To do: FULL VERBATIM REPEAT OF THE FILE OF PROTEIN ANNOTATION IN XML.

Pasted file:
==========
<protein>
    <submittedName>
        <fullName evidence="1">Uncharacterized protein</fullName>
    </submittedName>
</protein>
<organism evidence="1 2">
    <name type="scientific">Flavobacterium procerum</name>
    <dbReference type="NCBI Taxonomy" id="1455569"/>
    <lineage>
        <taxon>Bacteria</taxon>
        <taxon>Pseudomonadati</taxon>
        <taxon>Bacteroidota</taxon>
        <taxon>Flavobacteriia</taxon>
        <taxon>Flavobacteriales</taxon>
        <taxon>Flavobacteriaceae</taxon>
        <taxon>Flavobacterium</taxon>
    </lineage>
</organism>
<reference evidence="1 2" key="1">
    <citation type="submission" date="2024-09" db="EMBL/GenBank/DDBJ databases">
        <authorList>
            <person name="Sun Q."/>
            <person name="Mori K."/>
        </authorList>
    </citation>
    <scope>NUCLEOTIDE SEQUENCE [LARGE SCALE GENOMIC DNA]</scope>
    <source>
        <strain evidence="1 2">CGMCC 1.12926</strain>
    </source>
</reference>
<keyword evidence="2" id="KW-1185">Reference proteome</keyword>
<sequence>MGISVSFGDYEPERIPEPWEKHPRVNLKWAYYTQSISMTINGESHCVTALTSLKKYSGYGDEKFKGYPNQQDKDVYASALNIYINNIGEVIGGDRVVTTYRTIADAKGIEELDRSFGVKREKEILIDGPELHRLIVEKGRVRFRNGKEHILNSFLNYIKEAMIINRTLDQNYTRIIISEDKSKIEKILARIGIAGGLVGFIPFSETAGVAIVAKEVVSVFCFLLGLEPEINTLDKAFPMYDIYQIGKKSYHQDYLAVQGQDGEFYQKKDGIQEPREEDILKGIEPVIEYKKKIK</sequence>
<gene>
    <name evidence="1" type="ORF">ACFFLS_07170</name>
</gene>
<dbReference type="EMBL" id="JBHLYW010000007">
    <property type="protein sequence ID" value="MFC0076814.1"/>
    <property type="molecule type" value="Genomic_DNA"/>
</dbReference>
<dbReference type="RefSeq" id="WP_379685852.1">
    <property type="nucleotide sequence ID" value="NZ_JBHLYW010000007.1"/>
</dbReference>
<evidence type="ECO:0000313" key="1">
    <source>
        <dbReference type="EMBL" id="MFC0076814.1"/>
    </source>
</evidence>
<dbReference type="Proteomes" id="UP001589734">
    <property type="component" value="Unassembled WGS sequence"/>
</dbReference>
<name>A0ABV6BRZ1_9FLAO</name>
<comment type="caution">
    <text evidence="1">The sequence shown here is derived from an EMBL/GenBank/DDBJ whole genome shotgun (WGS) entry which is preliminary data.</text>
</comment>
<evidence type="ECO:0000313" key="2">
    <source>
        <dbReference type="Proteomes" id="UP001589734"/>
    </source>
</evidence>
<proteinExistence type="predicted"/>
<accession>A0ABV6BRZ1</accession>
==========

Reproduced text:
<protein>
    <submittedName>
        <fullName evidence="1">Uncharacterized protein</fullName>
    </submittedName>
</protein>
<organism evidence="1 2">
    <name type="scientific">Flavobacterium procerum</name>
    <dbReference type="NCBI Taxonomy" id="1455569"/>
    <lineage>
        <taxon>Bacteria</taxon>
        <taxon>Pseudomonadati</taxon>
        <taxon>Bacteroidota</taxon>
        <taxon>Flavobacteriia</taxon>
        <taxon>Flavobacteriales</taxon>
        <taxon>Flavobacteriaceae</taxon>
        <taxon>Flavobacterium</taxon>
    </lineage>
</organism>
<reference evidence="1 2" key="1">
    <citation type="submission" date="2024-09" db="EMBL/GenBank/DDBJ databases">
        <authorList>
            <person name="Sun Q."/>
            <person name="Mori K."/>
        </authorList>
    </citation>
    <scope>NUCLEOTIDE SEQUENCE [LARGE SCALE GENOMIC DNA]</scope>
    <source>
        <strain evidence="1 2">CGMCC 1.12926</strain>
    </source>
</reference>
<keyword evidence="2" id="KW-1185">Reference proteome</keyword>
<sequence>MGISVSFGDYEPERIPEPWEKHPRVNLKWAYYTQSISMTINGESHCVTALTSLKKYSGYGDEKFKGYPNQQDKDVYASALNIYINNIGEVIGGDRVVTTYRTIADAKGIEELDRSFGVKREKEILIDGPELHRLIVEKGRVRFRNGKEHILNSFLNYIKEAMIINRTLDQNYTRIIISEDKSKIEKILARIGIAGGLVGFIPFSETAGVAIVAKEVVSVFCFLLGLEPEINTLDKAFPMYDIYQIGKKSYHQDYLAVQGQDGEFYQKKDGIQEPREEDILKGIEPVIEYKKKIK</sequence>
<gene>
    <name evidence="1" type="ORF">ACFFLS_07170</name>
</gene>
<dbReference type="EMBL" id="JBHLYW010000007">
    <property type="protein sequence ID" value="MFC0076814.1"/>
    <property type="molecule type" value="Genomic_DNA"/>
</dbReference>
<dbReference type="RefSeq" id="WP_379685852.1">
    <property type="nucleotide sequence ID" value="NZ_JBHLYW010000007.1"/>
</dbReference>
<evidence type="ECO:0000313" key="1">
    <source>
        <dbReference type="EMBL" id="MFC0076814.1"/>
    </source>
</evidence>
<dbReference type="Proteomes" id="UP001589734">
    <property type="component" value="Unassembled WGS sequence"/>
</dbReference>
<name>A0ABV6BRZ1_9FLAO</name>
<comment type="caution">
    <text evidence="1">The sequence shown here is derived from an EMBL/GenBank/DDBJ whole genome shotgun (WGS) entry which is preliminary data.</text>
</comment>
<evidence type="ECO:0000313" key="2">
    <source>
        <dbReference type="Proteomes" id="UP001589734"/>
    </source>
</evidence>
<proteinExistence type="predicted"/>
<accession>A0ABV6BRZ1</accession>